How can I tell if a diagonal crack in drywall at the corner of a window or door indicates a structural problem?

What causes the surface of old bricks to erode away into sandy powder? 

What are the pros and cons of concrete block versus wood frame construction?

Should I buy a house with a crawl space? 

Why is my stucco cracking?

There's cracks running along the home's concrete tie beam. What's wrong? 

What would cause long horizontal lines of brick mortar to fall out?

How do I recognize structural problems in a retaining wall? 

What is engineered wood siding?

Should I buy a house that has had foundation repair? 

What is a "continuous load path”?

• Should I buy a house with sloping floors? 

Should I buy a house with asbestos siding?   

How can I tell if cracks in the garage floor are a problem or not? 

What do you look for when inspecting vinyl siding?

Why is housewrap installed on exterior walls under the siding? 

How do I recognize serious structural problems in a house?

Why did so many concrete block homes collapse in Mexico Beach during Hurricane Michael? 

How can I tell if the concrete block walls of my house have vertical steel and concrete reinforcement?

Should I buy a house with structural problems? 

What are those powdery white areas on my brick walls?

What causes cracks in the walls and floors of a house?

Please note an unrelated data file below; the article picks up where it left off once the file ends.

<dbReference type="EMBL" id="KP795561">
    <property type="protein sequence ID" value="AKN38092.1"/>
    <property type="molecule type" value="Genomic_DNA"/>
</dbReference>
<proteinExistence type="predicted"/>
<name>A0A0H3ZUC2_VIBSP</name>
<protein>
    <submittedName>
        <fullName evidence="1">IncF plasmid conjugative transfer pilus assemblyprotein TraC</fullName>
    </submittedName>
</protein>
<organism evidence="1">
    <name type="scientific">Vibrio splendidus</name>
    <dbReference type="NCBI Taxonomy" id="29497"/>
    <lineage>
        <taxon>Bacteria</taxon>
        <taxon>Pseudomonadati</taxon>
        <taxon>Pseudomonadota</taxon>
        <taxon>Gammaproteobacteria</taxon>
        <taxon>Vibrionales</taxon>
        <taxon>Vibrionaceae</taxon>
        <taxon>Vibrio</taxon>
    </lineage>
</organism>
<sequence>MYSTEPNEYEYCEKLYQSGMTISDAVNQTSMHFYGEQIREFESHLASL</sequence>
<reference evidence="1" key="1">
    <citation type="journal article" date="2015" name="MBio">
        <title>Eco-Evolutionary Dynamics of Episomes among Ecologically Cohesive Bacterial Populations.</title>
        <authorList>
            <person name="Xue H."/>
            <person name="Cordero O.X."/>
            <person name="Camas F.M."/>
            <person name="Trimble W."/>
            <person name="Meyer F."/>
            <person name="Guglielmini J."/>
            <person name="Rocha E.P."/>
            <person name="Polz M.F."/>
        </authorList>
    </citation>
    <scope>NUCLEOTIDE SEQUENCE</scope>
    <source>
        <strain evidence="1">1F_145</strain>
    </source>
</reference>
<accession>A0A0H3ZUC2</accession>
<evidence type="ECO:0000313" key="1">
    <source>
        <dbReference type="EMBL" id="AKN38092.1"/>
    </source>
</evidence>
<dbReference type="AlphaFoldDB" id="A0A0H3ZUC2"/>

How can I tell if the exterior walls of a house are concrete block (CBS) or wood or brick?

What are the common problems of different types of house foundations? 

• What are the warning signs of a dangerous deck?

        Visit our EXTERIOR WALLS AND STRUCTURE page for other related blog posts on this subject, or go to the INDEX for a complete listing of all our articles.

Water Heaters

Water Heater Age

"What Are The

Signs Of..."

Septic Tank Systems

Structure and Rooms

Plumbing Pipes

Termites, Wood Rot

& Pests



When It First

Became Code

"Should I Buy A..."

Park Model Homes


Shingle Roofs




Wind Mitigation

Roof and Attic

"Does A Home


Pool and Spa

"What Is The Difference Between..."




Concrete and

Concrete Block

Metal Roofs


Modular Homes

Rain Gutters

Mold, Lead & Other Contaminants


Older and

Historic Houses

Crawl Spaces

Mobile-Manufactured Homes

Building Permits

Life Expectancy

Clay Soil





Exterior Walls

& Structures


Common Problems

HUD-Code for

Mobile Homes

Garages and Carports

Flat (Low Slope) Roofs

Electrical Panels

Sprinkler Systems

Electrical Receptacle Outlets

4-Point Inspections

Hurricane Resistance

Frequently Asked Questions (FAQ)

Home Inspection

Heating and Air Conditioning

Building Codes

Fireplaces and Chimneys

Inspector Licensing

& Standards

Energy Efficiency

Washers and Dryers



Doors and Windows



Electrical Wiring

Click Below  

for Links

to Collections

of Blog Posts

by Subject

Plumbing Drains

and Traps


Smoke & CO Alarms

Aging in Place

Top 5 results given instantly.

Click on magnifying glass

for all search results.






Air Conditioner & Furnace Age/Size


Electrical Switches





Water Intrusion

Electrical - Old

and Obsolete


Foundation Certifications

Tiny Houses

About McGarry and Madsen



Buying a home in North/Central Florida? Check our price for a  team inspection by two FL-licensed contractors and inspectors. Over 8,500 inspections completed in 20+ years. In a hurry? We will get it done for you.

Moisture Problems

Crawl Spaces